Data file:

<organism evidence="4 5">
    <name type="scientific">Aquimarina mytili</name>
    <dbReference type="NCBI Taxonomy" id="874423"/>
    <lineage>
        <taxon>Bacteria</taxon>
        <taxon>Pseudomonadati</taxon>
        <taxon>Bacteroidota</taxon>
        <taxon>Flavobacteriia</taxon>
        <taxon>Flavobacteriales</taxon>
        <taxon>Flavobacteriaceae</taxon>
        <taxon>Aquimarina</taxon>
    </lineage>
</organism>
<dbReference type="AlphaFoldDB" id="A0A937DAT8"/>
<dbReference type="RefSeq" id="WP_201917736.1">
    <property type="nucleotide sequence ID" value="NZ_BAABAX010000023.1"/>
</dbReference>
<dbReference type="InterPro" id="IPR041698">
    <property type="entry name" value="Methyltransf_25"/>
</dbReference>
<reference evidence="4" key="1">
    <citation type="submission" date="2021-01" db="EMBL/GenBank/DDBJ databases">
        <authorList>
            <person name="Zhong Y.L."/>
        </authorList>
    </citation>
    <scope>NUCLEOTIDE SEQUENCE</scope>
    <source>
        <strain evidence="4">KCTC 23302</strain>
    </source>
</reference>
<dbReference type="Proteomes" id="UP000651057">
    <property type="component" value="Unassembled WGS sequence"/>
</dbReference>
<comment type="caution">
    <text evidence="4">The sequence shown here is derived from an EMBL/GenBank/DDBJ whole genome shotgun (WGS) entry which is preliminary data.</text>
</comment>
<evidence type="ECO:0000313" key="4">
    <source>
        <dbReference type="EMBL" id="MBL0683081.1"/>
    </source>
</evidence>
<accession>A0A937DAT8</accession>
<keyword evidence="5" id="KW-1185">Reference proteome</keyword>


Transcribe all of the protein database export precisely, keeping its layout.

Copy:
<organism evidence="4 5">
    <name type="scientific">Aquimarina mytili</name>
    <dbReference type="NCBI Taxonomy" id="874423"/>
    <lineage>
        <taxon>Bacteria</taxon>
        <taxon>Pseudomonadati</taxon>
        <taxon>Bacteroidota</taxon>
        <taxon>Flavobacteriia</taxon>
        <taxon>Flavobacteriales</taxon>
        <taxon>Flavobacteriaceae</taxon>
        <taxon>Aquimarina</taxon>
    </lineage>
</organism>
<dbReference type="AlphaFoldDB" id="A0A937DAT8"/>
<dbReference type="RefSeq" id="WP_201917736.1">
    <property type="nucleotide sequence ID" value="NZ_BAABAX010000023.1"/>
</dbReference>
<dbReference type="InterPro" id="IPR041698">
    <property type="entry name" value="Methyltransf_25"/>
</dbReference>
<reference evidence="4" key="1">
    <citation type="submission" date="2021-01" db="EMBL/GenBank/DDBJ databases">
        <authorList>
            <person name="Zhong Y.L."/>
        </authorList>
    </citation>
    <scope>NUCLEOTIDE SEQUENCE</scope>
    <source>
        <strain evidence="4">KCTC 23302</strain>
    </source>
</reference>
<dbReference type="Proteomes" id="UP000651057">
    <property type="component" value="Unassembled WGS sequence"/>
</dbReference>
<comment type="caution">
    <text evidence="4">The sequence shown here is derived from an EMBL/GenBank/DDBJ whole genome shotgun (WGS) entry which is preliminary data.</text>
</comment>
<evidence type="ECO:0000313" key="4">
    <source>
        <dbReference type="EMBL" id="MBL0683081.1"/>
    </source>
</evidence>
<accession>A0A937DAT8</accession>
<keyword evidence="5" id="KW-1185">Reference proteome</keyword>